The softer side

As we’ve blogged about several times already, Cornerstone Festival is known for diversity in musical selection. So many genres of music, including many I can’t define nor identify, are present at both the “official” and generator stages.

I’ve heard from several people (both at the fest, and since returning home) who were under the impression that most bands at Cornerstone were “harder.” So, to help these people (who, by the way, are not all “old” – some are in high school!), here’s a list of some things I enjoyed, on the softer side of Cornerstone. These aren’t sleep-inducing bands, they’re not all acoustic, they’re not all worship acts – this list is actually fairly diverse. The common thread seems to be intelligent lyrics, strong melodies, and an overall softer sound than some of what you hear around the festival grounds.

  • Photoside Cafe. They describe themselves as “aggressive, acoustic, art rock band” and that fits well. Mixing in violin, piano & distinctive vocals, Photoside Cafe definitely found a place with many new fans at the fest. They do bring a bit of rock, so they’re not entirely “softer” but I know many people who would like this band a lot.
  • Andrew Oliver. (I can’t find a link, sorry.) I know of Andrew from his drumming with Jeff Elbel + Ping. I was happy to wander in to the Ping set early to catch Andrew behind the mic instead, sharing stories about the prodigal son.
  • Carolina Story. Generator stages, while often being venues for harder music, work remarkably well for acoustic shows – something Carolina Story demonstrated well when I saw them at the Arkansas Stage near the showers early in the week. This recently-wed couple met in college and clearly loves to play together. They managed to draw a satisfied crowd, despite having to compete with a hardcore show just across the road. Their song, “The Unseen Sin” (available in acoustic format on their myspace page) impressed me most. Thoughtful lyrics sung with a soulful voice.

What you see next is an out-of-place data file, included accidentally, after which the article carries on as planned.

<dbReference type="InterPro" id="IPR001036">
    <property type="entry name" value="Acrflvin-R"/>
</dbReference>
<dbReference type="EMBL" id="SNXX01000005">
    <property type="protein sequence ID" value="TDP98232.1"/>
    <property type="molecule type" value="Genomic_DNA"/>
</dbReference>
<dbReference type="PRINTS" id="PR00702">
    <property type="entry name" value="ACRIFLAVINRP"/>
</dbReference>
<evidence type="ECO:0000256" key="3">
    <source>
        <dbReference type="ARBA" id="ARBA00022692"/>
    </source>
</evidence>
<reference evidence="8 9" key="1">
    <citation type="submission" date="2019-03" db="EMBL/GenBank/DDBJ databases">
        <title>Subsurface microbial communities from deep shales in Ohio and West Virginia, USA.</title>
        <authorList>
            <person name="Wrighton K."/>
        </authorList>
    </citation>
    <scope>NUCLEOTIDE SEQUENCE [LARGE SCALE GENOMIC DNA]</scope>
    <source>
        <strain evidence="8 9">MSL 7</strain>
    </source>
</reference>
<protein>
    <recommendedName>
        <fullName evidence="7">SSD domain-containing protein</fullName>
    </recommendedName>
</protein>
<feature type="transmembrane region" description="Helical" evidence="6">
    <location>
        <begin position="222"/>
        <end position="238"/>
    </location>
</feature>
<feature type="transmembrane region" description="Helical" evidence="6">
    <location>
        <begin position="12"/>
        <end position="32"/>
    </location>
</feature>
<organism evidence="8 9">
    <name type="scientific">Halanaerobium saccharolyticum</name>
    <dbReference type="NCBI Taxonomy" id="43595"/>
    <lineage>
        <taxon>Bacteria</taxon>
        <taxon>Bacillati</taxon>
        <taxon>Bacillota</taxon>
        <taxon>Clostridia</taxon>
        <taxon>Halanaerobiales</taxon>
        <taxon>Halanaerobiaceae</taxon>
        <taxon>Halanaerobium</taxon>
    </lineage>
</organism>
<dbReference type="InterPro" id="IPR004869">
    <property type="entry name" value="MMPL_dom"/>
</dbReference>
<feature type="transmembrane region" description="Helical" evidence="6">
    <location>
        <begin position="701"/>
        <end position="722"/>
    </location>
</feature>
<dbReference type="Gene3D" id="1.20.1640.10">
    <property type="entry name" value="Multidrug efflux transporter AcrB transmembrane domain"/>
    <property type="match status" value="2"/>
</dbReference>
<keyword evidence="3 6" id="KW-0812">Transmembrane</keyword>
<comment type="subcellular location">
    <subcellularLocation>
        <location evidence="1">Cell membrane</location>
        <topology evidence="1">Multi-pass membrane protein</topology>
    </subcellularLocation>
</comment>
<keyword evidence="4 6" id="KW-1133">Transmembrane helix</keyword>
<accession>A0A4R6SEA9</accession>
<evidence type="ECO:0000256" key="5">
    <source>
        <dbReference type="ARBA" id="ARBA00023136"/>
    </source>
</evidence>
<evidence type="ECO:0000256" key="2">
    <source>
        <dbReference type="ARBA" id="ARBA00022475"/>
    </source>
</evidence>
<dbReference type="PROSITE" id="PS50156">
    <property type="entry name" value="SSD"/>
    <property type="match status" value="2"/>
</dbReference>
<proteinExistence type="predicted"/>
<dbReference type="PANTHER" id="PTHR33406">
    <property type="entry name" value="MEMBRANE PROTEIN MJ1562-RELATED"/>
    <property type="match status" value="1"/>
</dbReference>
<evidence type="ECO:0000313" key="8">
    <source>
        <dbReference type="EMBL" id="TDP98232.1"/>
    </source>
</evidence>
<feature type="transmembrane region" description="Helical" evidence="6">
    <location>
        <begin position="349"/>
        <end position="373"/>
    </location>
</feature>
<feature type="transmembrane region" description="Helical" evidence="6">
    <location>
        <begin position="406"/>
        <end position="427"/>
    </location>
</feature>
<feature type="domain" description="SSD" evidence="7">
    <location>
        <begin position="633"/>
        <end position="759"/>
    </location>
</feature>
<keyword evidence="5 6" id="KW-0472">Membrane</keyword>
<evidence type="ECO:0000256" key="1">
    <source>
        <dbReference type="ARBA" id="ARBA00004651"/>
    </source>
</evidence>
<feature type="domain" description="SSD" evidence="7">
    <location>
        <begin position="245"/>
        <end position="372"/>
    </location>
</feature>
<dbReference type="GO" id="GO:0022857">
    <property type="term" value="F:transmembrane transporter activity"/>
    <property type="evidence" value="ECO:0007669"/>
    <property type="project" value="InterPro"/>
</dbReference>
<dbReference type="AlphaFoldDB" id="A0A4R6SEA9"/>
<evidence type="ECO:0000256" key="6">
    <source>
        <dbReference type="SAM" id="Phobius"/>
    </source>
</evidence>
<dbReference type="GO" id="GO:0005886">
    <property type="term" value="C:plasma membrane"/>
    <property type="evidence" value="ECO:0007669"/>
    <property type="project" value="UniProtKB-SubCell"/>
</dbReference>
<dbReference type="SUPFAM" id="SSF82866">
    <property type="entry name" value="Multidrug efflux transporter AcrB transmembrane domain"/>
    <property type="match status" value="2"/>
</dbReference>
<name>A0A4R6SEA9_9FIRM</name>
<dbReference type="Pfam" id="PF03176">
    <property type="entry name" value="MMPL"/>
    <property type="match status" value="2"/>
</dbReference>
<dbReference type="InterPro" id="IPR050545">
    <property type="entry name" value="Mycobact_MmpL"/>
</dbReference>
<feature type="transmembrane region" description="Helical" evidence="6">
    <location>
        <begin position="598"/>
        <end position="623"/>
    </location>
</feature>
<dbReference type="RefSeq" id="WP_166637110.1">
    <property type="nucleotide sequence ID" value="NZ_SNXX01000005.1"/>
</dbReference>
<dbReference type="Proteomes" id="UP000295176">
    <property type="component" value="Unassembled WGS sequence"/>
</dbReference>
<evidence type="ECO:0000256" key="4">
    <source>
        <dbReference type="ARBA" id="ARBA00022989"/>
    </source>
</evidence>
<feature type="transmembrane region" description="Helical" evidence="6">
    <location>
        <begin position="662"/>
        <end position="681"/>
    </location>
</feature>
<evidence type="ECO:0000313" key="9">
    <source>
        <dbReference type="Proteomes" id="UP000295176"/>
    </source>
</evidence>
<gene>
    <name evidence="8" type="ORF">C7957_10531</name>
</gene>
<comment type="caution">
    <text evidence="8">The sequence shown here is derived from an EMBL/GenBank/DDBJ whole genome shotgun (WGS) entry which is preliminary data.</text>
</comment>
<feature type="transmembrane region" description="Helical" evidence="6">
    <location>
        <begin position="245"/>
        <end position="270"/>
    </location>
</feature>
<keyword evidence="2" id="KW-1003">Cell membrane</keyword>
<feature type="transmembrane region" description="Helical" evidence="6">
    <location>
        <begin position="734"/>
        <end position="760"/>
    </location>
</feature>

• Erich Siemens. Hailing from San Marcos, Texas, Erich brought a beautiful singer-songwriter set to the Grrr/Project 12 tent on Saturday evening. He lists Rich Mullins & Brennan Manning among his heroes. I’d be very happy to sit and listen to Erich again – next time hopefully with a cup of good coffee!
  • Brian Beyke. I missed his shows on some generator stages at the festival, but have been enjoying his beautiful acoustic/instrumental/ambient music since returning home. No vocals (other than a few tracks with some spoken-word overlays). Very pretty.
  • Hiram Ring. His show was another suprise, this time via the Impromptu tent. This is fairly rhythmic acoustic music, clearly influenced by the songwriter growing up overseas in a missionary family.

Bands that also vaguely fit into this “softer side” category, mentioned elsewhere on the blog already:

  • Men As Trees Walking. Sweet, soothing, fascinating worship music that’s otherwise hard to describe. Listen for yourself here.
  • Nitengale. This is the kind of music that just makes me smile. It also gets me dancing in my chair.
  • Seabird. I’m really enjoying what these guys are up to. They rock more than some others on this list, but I think most fans of acoustic music wouldn’t mind adding a little Seabird to their iPods.
  • The Square Peg Alliance. Any of these individual singers who performed in the Gallery (plus Derek Webb who took the stage after them) would be a great addition to the library of anybody who likes intelligent, melodic music. I love how they emphasize presenting beauty & truth in their music.
  • Terry Taylor. Older fans should know Terry Taylor from Daniel Amos or the Lost Dogs. I’m more familiar with his solo work, surprisingly. I always get a tear in my eye when he sings about his dad dancing in the street. I hope to catch his solo tour when it rolls thru my hometown in a few weeks.
  • Hand Drawn Mountains. From the new band showcase.
  • Maron. Beautiful voice!
  • Deas Vail. Their albums are a frequent companion during my work-day. They, too, bring a bit more rock than some on this list, but you ought to check them out.
  • Anchor & Braille. Side project of Stephen Christian (of Anberlin). Album releases August 4th.

I know there’s a lot I missed – let us all know what else you’d recommend by posting a comment!

  • Ty Stakes

    Oh please…you have to expand on Maron beyond a “beautiful voice” (tho I agree with that truncated analysis). I tip my hat enthusiastically to her as a songwriter, and was ESPECIALLY delighted by her band (Scott Kneis and the bass player in particular).

    And while I am at is, Josh Garrels? No mention? Wow…what an incredible artist.